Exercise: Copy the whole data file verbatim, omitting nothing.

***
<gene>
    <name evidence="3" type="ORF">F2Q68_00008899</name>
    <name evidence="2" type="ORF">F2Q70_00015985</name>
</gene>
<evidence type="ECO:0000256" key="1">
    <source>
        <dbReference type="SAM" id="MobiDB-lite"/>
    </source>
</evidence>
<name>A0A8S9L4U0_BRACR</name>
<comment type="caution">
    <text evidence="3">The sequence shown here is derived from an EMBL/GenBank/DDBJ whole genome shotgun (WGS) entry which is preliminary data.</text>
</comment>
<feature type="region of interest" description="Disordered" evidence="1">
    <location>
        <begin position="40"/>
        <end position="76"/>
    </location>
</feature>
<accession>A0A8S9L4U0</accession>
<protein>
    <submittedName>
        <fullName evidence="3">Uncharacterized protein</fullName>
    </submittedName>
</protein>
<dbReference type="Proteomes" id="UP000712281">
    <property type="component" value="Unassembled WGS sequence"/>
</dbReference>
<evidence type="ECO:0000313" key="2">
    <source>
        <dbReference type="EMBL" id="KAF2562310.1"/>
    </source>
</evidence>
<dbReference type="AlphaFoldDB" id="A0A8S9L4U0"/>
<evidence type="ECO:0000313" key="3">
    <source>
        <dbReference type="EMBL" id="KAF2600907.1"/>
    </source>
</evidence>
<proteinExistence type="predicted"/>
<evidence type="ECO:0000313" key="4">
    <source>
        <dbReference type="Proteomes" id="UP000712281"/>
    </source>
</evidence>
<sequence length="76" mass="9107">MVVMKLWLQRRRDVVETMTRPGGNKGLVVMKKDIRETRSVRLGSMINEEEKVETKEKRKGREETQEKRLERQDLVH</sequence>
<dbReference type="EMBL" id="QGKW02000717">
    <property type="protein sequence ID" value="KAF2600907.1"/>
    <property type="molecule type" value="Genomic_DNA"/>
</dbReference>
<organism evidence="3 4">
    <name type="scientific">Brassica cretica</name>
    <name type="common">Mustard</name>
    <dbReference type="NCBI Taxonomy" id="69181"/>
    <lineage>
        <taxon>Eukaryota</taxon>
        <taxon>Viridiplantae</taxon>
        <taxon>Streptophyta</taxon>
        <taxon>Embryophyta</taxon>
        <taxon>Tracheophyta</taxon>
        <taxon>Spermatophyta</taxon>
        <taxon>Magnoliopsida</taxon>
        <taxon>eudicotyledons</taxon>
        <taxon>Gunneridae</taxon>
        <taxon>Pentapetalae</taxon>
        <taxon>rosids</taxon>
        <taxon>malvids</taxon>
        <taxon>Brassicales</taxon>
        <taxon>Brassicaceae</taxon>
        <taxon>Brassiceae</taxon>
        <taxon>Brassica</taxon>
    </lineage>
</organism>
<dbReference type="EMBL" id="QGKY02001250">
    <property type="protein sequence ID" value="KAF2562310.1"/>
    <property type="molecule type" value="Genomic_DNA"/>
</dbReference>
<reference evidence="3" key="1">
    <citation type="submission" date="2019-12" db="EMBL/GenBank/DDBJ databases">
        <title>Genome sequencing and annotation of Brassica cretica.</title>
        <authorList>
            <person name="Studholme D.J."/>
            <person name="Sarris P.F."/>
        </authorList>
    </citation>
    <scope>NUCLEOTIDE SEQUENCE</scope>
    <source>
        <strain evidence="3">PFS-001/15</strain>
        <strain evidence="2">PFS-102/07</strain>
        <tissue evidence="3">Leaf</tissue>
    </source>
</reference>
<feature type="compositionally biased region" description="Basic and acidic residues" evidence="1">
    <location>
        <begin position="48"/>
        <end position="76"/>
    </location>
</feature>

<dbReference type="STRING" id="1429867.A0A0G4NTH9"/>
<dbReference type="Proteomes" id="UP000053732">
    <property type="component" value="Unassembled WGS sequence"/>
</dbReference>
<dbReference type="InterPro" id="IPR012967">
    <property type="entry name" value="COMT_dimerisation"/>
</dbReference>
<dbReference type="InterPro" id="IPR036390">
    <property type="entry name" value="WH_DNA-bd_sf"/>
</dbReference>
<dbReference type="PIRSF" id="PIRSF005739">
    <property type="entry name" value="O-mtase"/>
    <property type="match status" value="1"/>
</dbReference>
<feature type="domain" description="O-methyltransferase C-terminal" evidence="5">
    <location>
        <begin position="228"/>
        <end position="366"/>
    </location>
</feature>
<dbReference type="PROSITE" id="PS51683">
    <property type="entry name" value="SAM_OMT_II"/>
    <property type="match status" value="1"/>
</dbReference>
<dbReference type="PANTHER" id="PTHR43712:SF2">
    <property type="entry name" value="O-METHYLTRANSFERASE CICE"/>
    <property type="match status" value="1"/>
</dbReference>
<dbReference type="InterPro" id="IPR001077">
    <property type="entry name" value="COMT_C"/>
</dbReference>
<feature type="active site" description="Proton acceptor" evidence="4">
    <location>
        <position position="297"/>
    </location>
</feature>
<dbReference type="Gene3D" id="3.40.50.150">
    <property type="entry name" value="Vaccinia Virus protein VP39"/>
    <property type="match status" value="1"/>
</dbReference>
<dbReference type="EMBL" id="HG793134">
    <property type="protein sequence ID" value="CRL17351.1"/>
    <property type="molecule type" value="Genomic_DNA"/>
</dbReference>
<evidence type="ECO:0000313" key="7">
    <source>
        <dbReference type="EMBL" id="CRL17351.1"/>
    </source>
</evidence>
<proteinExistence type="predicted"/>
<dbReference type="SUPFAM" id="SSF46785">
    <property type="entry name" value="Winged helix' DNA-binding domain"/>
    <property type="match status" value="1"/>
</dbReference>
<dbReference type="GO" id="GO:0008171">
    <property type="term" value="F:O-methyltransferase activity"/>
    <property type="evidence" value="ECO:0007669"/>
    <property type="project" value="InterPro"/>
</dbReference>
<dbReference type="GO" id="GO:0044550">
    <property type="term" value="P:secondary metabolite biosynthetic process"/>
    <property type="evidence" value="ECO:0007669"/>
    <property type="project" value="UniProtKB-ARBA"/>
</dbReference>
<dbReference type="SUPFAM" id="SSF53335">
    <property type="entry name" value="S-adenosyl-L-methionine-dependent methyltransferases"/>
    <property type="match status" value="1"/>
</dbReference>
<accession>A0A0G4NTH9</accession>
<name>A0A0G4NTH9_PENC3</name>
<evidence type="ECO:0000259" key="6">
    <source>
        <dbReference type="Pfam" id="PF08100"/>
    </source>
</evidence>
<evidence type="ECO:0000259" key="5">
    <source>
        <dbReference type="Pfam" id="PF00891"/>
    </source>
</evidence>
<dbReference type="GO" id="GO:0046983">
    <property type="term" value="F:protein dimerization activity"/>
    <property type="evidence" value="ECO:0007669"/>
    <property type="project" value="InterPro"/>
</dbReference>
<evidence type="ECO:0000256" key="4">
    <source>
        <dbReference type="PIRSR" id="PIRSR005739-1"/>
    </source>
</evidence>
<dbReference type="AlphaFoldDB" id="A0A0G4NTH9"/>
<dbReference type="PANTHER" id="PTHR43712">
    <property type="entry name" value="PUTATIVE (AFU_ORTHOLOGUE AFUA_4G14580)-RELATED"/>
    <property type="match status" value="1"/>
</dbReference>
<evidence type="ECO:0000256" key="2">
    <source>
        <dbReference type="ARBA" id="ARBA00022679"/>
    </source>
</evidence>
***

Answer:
<gene>
    <name evidence="3" type="ORF">F2Q68_00008899</name>
    <name evidence="2" type="ORF">F2Q70_00015985</name>
</gene>
<evidence type="ECO:0000256" key="1">
    <source>
        <dbReference type="SAM" id="MobiDB-lite"/>
    </source>
</evidence>
<name>A0A8S9L4U0_BRACR</name>
<comment type="caution">
    <text evidence="3">The sequence shown here is derived from an EMBL/GenBank/DDBJ whole genome shotgun (WGS) entry which is preliminary data.</text>
</comment>
<feature type="region of interest" description="Disordered" evidence="1">
    <location>
        <begin position="40"/>
        <end position="76"/>
    </location>
</feature>
<accession>A0A8S9L4U0</accession>
<protein>
    <submittedName>
        <fullName evidence="3">Uncharacterized protein</fullName>
    </submittedName>
</protein>
<dbReference type="Proteomes" id="UP000712281">
    <property type="component" value="Unassembled WGS sequence"/>
</dbReference>
<evidence type="ECO:0000313" key="2">
    <source>
        <dbReference type="EMBL" id="KAF2562310.1"/>
    </source>
</evidence>
<dbReference type="AlphaFoldDB" id="A0A8S9L4U0"/>
<evidence type="ECO:0000313" key="3">
    <source>
        <dbReference type="EMBL" id="KAF2600907.1"/>
    </source>
</evidence>
<proteinExistence type="predicted"/>
<evidence type="ECO:0000313" key="4">
    <source>
        <dbReference type="Proteomes" id="UP000712281"/>
    </source>
</evidence>
<sequence length="76" mass="9107">MVVMKLWLQRRRDVVETMTRPGGNKGLVVMKKDIRETRSVRLGSMINEEEKVETKEKRKGREETQEKRLERQDLVH</sequence>
<dbReference type="EMBL" id="QGKW02000717">
    <property type="protein sequence ID" value="KAF2600907.1"/>
    <property type="molecule type" value="Genomic_DNA"/>
</dbReference>
<organism evidence="3 4">
    <name type="scientific">Brassica cretica</name>
    <name type="common">Mustard</name>
    <dbReference type="NCBI Taxonomy" id="69181"/>
    <lineage>
        <taxon>Eukaryota</taxon>
        <taxon>Viridiplantae</taxon>
        <taxon>Streptophyta</taxon>
        <taxon>Embryophyta</taxon>
        <taxon>Tracheophyta</taxon>
        <taxon>Spermatophyta</taxon>
        <taxon>Magnoliopsida</taxon>
        <taxon>eudicotyledons</taxon>
        <taxon>Gunneridae</taxon>
        <taxon>Pentapetalae</taxon>
        <taxon>rosids</taxon>
        <taxon>malvids</taxon>
        <taxon>Brassicales</taxon>
        <taxon>Brassicaceae</taxon>
        <taxon>Brassiceae</taxon>
        <taxon>Brassica</taxon>
    </lineage>
</organism>
<dbReference type="EMBL" id="QGKY02001250">
    <property type="protein sequence ID" value="KAF2562310.1"/>
    <property type="molecule type" value="Genomic_DNA"/>
</dbReference>
<reference evidence="3" key="1">
    <citation type="submission" date="2019-12" db="EMBL/GenBank/DDBJ databases">
        <title>Genome sequencing and annotation of Brassica cretica.</title>
        <authorList>
            <person name="Studholme D.J."/>
            <person name="Sarris P.F."/>
        </authorList>
    </citation>
    <scope>NUCLEOTIDE SEQUENCE</scope>
    <source>
        <strain evidence="3">PFS-001/15</strain>
        <strain evidence="2">PFS-102/07</strain>
        <tissue evidence="3">Leaf</tissue>
    </source>
</reference>
<feature type="compositionally biased region" description="Basic and acidic residues" evidence="1">
    <location>
        <begin position="48"/>
        <end position="76"/>
    </location>
</feature>

<dbReference type="STRING" id="1429867.A0A0G4NTH9"/>
<dbReference type="Proteomes" id="UP000053732">
    <property type="component" value="Unassembled WGS sequence"/>
</dbReference>
<dbReference type="InterPro" id="IPR012967">
    <property type="entry name" value="COMT_dimerisation"/>
</dbReference>
<dbReference type="InterPro" id="IPR036390">
    <property type="entry name" value="WH_DNA-bd_sf"/>
</dbReference>
<dbReference type="PIRSF" id="PIRSF005739">
    <property type="entry name" value="O-mtase"/>
    <property type="match status" value="1"/>
</dbReference>
<feature type="domain" description="O-methyltransferase C-terminal" evidence="5">
    <location>
        <begin position="228"/>
        <end position="366"/>
    </location>
</feature>
<dbReference type="PROSITE" id="PS51683">
    <property type="entry name" value="SAM_OMT_II"/>
    <property type="match status" value="1"/>
</dbReference>
<dbReference type="PANTHER" id="PTHR43712:SF2">
    <property type="entry name" value="O-METHYLTRANSFERASE CICE"/>
    <property type="match status" value="1"/>
</dbReference>
<dbReference type="InterPro" id="IPR001077">
    <property type="entry name" value="COMT_C"/>
</dbReference>
<feature type="active site" description="Proton acceptor" evidence="4">
    <location>
        <position position="297"/>
    </location>
</feature>
<dbReference type="Gene3D" id="3.40.50.150">
    <property type="entry name" value="Vaccinia Virus protein VP39"/>
    <property type="match status" value="1"/>
</dbReference>
<dbReference type="EMBL" id="HG793134">
    <property type="protein sequence ID" value="CRL17351.1"/>
    <property type="molecule type" value="Genomic_DNA"/>
</dbReference>
<evidence type="ECO:0000313" key="7">
    <source>
        <dbReference type="EMBL" id="CRL17351.1"/>
    </source>
</evidence>
<proteinExistence type="predicted"/>
<dbReference type="SUPFAM" id="SSF46785">
    <property type="entry name" value="Winged helix' DNA-binding domain"/>
    <property type="match status" value="1"/>
</dbReference>
<dbReference type="GO" id="GO:0008171">
    <property type="term" value="F:O-methyltransferase activity"/>
    <property type="evidence" value="ECO:0007669"/>
    <property type="project" value="InterPro"/>
</dbReference>
<dbReference type="GO" id="GO:0044550">
    <property type="term" value="P:secondary metabolite biosynthetic process"/>
    <property type="evidence" value="ECO:0007669"/>
    <property type="project" value="UniProtKB-ARBA"/>
</dbReference>
<dbReference type="SUPFAM" id="SSF53335">
    <property type="entry name" value="S-adenosyl-L-methionine-dependent methyltransferases"/>
    <property type="match status" value="1"/>
</dbReference>
<accession>A0A0G4NTH9</accession>
<name>A0A0G4NTH9_PENC3</name>
<evidence type="ECO:0000259" key="6">
    <source>
        <dbReference type="Pfam" id="PF08100"/>
    </source>
</evidence>
<evidence type="ECO:0000259" key="5">
    <source>
        <dbReference type="Pfam" id="PF00891"/>
    </source>
</evidence>
<dbReference type="GO" id="GO:0046983">
    <property type="term" value="F:protein dimerization activity"/>
    <property type="evidence" value="ECO:0007669"/>
    <property type="project" value="InterPro"/>
</dbReference>
<evidence type="ECO:0000256" key="4">
    <source>
        <dbReference type="PIRSR" id="PIRSR005739-1"/>
    </source>
</evidence>
<dbReference type="AlphaFoldDB" id="A0A0G4NTH9"/>
<dbReference type="PANTHER" id="PTHR43712">
    <property type="entry name" value="PUTATIVE (AFU_ORTHOLOGUE AFUA_4G14580)-RELATED"/>
    <property type="match status" value="1"/>
</dbReference>
<evidence type="ECO:0000256" key="2">
    <source>
        <dbReference type="ARBA" id="ARBA00022679"/>
    </source>
</evidence>